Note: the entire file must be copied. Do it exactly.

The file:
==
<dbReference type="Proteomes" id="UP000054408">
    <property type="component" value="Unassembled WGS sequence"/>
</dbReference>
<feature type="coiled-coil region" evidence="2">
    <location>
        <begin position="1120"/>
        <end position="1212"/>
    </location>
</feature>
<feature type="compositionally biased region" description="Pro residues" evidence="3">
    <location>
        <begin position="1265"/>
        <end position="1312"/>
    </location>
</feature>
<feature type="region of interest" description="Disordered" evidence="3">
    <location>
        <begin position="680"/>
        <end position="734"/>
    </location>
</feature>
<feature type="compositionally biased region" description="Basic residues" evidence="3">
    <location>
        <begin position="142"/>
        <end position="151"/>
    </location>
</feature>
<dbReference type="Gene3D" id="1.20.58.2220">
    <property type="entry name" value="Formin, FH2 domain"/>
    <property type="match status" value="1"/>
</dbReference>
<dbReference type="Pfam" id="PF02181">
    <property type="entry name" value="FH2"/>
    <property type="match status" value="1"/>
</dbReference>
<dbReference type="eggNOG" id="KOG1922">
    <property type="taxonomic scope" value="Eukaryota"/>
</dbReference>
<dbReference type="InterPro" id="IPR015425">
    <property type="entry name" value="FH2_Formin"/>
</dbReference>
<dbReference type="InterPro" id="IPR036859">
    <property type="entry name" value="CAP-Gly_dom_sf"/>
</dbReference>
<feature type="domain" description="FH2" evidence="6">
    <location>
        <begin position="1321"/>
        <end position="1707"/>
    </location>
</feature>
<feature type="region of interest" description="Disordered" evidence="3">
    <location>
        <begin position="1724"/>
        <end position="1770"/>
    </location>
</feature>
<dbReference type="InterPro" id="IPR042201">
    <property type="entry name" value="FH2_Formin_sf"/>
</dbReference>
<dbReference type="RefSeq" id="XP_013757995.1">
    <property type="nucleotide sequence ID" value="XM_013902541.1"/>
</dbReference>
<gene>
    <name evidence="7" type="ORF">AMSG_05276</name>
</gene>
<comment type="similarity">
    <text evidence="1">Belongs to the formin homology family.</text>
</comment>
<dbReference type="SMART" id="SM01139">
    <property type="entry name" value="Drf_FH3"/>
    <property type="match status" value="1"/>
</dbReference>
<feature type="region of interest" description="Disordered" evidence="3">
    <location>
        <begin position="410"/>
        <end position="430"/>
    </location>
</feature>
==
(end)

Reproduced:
<dbReference type="Proteomes" id="UP000054408">
    <property type="component" value="Unassembled WGS sequence"/>
</dbReference>
<feature type="coiled-coil region" evidence="2">
    <location>
        <begin position="1120"/>
        <end position="1212"/>
    </location>
</feature>
<feature type="compositionally biased region" description="Pro residues" evidence="3">
    <location>
        <begin position="1265"/>
        <end position="1312"/>
    </location>
</feature>
<feature type="region of interest" description="Disordered" evidence="3">
    <location>
        <begin position="680"/>
        <end position="734"/>
    </location>
</feature>
<feature type="compositionally biased region" description="Basic residues" evidence="3">
    <location>
        <begin position="142"/>
        <end position="151"/>
    </location>
</feature>
<dbReference type="Gene3D" id="1.20.58.2220">
    <property type="entry name" value="Formin, FH2 domain"/>
    <property type="match status" value="1"/>
</dbReference>
<dbReference type="Pfam" id="PF02181">
    <property type="entry name" value="FH2"/>
    <property type="match status" value="1"/>
</dbReference>
<dbReference type="eggNOG" id="KOG1922">
    <property type="taxonomic scope" value="Eukaryota"/>
</dbReference>
<dbReference type="InterPro" id="IPR015425">
    <property type="entry name" value="FH2_Formin"/>
</dbReference>
<dbReference type="InterPro" id="IPR036859">
    <property type="entry name" value="CAP-Gly_dom_sf"/>
</dbReference>
<feature type="domain" description="FH2" evidence="6">
    <location>
        <begin position="1321"/>
        <end position="1707"/>
    </location>
</feature>
<feature type="region of interest" description="Disordered" evidence="3">
    <location>
        <begin position="1724"/>
        <end position="1770"/>
    </location>
</feature>
<dbReference type="InterPro" id="IPR042201">
    <property type="entry name" value="FH2_Formin_sf"/>
</dbReference>
<dbReference type="RefSeq" id="XP_013757995.1">
    <property type="nucleotide sequence ID" value="XM_013902541.1"/>
</dbReference>
<gene>
    <name evidence="7" type="ORF">AMSG_05276</name>
</gene>
<comment type="similarity">
    <text evidence="1">Belongs to the formin homology family.</text>
</comment>
<dbReference type="SMART" id="SM01139">
    <property type="entry name" value="Drf_FH3"/>
    <property type="match status" value="1"/>
</dbReference>
<feature type="region of interest" description="Disordered" evidence="3">
    <location>
        <begin position="410"/>
        <end position="430"/>
    </location>
</feature>